Bhutan: Dog bite on rise in 2022 as JDWNRH records more than 100 dog bite cases per month in Thimphu

The Emergency Department in Jigme Dorji Wangchuck National Referral Hospital (JDWNRH) has recorded 20 cases of people bitten by stray dogs from 1 to 7 July 2022 in the capital. In the June month alone, more than 100 dog bites have been recorded in the Emergency Department. On an average, JDWNRH receives more than 100 dog bite cases every month.

The Clinical Nurse in Emergency Department said the number of dog bites has increased compared to the past. The department receives up to 10 cases of dog bites in a day, with few cases where people are bitten by pet dogs, and some rare cat bites too. The severity of the cases range from minor to severe.

A month ago, when Yenten Thinley was returning home from office, a dog from a pack of stray dogs roaming near his neighborhood had bitten him on the calf of his left leg.

He said the dogs started barking at him, and just when he thought he had stood his ground and chased them away, the dogs came silently from behind him to bite.

“The same pack of dogs has bitten many passersby,” he said.

In May 2022, a seven-year-old child was mauled to death by feral dogs in front of her house in Genekha.

Karma Tshering from Thimphu said that he is regularly attacked by dogs while he is jogging and even when he is biking, and he was treated for a dog bite last year.

“Even neighbourhood dogs have started running after cars, joggers and cyclists, especially in the early mornings. It is a new trend and very dangerous,” he said.

A couple of years ago, a drunk woman had passed out on the streets in Jungshina, and was set upon by stray dogs who attacked and tore out a chunk of her inner thigh.

The Department of Livestock (DoL) recently received multiple calls from people complaining about a pack of semi-feral or feral dogs on the upper Sangaygang road who are aggressive towards people walking, running or cycling in the areas. Action is being taken to relocate them.

The dog problem, however, is not confined to Thimphu alone. Recently an Nun of the Dra Karpo Monastery in Shabha, Paro was set upon by a stray dog that tore her ankle and her clothes too. She required multiple stiches to treat her wounds, and she now has difficulty walking and has to use taxis to move around. The same stray dog that had bitten the Anim was known to attack other people too.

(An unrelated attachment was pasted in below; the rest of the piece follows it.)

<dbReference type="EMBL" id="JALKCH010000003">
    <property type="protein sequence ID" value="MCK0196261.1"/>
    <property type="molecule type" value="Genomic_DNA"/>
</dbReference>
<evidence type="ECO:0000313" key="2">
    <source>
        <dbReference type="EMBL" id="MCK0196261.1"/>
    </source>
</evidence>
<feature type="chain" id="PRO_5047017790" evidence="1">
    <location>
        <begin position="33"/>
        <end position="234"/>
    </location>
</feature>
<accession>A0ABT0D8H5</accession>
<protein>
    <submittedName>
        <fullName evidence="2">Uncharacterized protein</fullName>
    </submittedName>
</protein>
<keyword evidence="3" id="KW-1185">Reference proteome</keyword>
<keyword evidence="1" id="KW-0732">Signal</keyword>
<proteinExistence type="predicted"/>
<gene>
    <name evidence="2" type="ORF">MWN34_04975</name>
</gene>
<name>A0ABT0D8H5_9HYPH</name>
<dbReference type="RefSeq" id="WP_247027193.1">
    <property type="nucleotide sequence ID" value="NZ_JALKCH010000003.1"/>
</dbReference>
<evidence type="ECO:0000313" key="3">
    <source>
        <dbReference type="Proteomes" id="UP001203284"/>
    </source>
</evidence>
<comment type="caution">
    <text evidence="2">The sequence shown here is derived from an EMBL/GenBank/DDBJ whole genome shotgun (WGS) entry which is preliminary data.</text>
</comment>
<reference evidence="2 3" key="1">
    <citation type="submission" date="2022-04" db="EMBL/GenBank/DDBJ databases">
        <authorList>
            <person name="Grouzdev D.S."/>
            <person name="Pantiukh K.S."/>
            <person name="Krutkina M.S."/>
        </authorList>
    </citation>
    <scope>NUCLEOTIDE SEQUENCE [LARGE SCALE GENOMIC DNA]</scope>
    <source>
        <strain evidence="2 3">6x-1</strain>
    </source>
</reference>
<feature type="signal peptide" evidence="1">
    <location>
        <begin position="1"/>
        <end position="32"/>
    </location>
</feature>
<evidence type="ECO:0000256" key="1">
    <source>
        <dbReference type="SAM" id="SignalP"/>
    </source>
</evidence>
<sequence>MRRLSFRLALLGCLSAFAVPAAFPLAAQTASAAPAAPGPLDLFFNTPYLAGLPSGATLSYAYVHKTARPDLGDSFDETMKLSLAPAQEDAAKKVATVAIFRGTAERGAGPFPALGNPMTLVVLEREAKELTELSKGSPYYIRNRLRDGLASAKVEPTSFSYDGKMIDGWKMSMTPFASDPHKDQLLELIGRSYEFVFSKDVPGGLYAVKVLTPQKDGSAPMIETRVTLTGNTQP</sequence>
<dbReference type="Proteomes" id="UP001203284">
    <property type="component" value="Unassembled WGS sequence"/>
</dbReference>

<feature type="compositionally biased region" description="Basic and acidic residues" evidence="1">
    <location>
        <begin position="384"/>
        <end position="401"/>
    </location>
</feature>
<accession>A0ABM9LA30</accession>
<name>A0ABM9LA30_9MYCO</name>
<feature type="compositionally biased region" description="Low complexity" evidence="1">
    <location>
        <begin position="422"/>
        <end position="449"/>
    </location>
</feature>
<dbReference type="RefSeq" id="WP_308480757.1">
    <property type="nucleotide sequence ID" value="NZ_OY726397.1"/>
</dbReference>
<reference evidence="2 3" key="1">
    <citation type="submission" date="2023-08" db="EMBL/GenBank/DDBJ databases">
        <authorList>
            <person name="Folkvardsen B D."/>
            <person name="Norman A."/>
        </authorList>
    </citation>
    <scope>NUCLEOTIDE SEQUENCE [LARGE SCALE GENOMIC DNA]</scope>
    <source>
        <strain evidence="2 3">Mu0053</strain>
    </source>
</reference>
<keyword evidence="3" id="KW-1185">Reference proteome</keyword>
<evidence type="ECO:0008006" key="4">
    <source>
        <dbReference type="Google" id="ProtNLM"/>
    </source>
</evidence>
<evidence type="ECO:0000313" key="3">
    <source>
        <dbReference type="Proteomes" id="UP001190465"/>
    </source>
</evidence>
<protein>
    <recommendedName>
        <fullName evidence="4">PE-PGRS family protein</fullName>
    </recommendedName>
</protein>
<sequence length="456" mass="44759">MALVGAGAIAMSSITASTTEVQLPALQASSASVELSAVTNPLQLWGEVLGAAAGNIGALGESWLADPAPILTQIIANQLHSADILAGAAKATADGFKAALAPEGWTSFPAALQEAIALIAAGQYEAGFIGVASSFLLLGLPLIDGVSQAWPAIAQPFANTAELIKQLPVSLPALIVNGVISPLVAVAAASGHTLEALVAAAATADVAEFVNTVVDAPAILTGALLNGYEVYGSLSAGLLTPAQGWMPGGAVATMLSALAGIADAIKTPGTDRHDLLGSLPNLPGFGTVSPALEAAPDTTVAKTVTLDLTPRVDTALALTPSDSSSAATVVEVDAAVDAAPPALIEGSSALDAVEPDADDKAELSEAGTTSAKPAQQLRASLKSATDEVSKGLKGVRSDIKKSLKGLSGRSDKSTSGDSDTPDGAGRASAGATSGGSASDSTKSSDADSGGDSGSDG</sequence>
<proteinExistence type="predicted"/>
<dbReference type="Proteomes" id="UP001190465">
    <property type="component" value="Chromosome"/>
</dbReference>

Tandi Wangmo of UNDOC said that the issue is worse in Phobjikha, Wangdue where two packs of dogs numbering 14 and 9 each live in the protected Ramsar area and attack livestock and people.

The Annual Health Bulletin reports that in 2021, there were 6,873 dog bite cases up from 6,430 cases in 2020. These are again the medically reported cases only, and do not include those who have not sought medical treatment, especially in remote areas. For a population of around 700,000 Bhutanese, this is almost equivalent to one in every hundred Bhutanese being bitten by dogs every year.

Unvaccinated dogs and feral dogs are not just a threat to humans, but also to wildlife and livestock in Bhutan.

In March 2018, the social media was agog with a tiger walking along the main road in Kabesa, Thimphu as cars drove by. It was a deep mystery as to why a tiger previously spotted in the wild tiger range areas only would move into an urban area.

However, the tiger died a few days later, and when forest officials looked for the cause of death the tiger’s brain was found to be riddled with a species of tapeworm that are specific to dogs and feral dogs. Forest and livestock officials concluded that the tiger must have eaten some feral dogs in the forest, and this is how the tape worms entered the tiger’s head, first disorienting it to move into an urban area and then killing it slowly.

An adult Black-Necked Crane was rescued from a group of stray dogs in Langthel, Trongsa in December 2020. Forest officials from Jigme Singye Wangchuck National Park transported the rescued crane to Phobjikha and put it in the crane rehab facility at the Black-Necked Crane Visitor Centre.

Stray and feral dogs are a major threat at Black-Necked Crane landing areas.

Similarly, farmers across Bhutan, including those raising yaks in the highlands, have seen stray or feral dogs hunting and even killing their livestock.

The Deputy Chief Veterinary Officer of DoL, Ministry of Agriculture and Forests, Dr Karma Wangdi, said that in 2021, a total of 1,310 dog bite cases in domestic and wild animals were reported in veterinary hospitals, and livestock extension centers in the country.

When asked why dog attacks are going up in recent times Veterinary Superitendent, Dr Kinley Dorji, of DoL said that there are two reasons.

He said one reason is because people and organizations are feeding stray dogs. He said dogs get very protective of their owners or those who feed them, and they end up attacking other people around.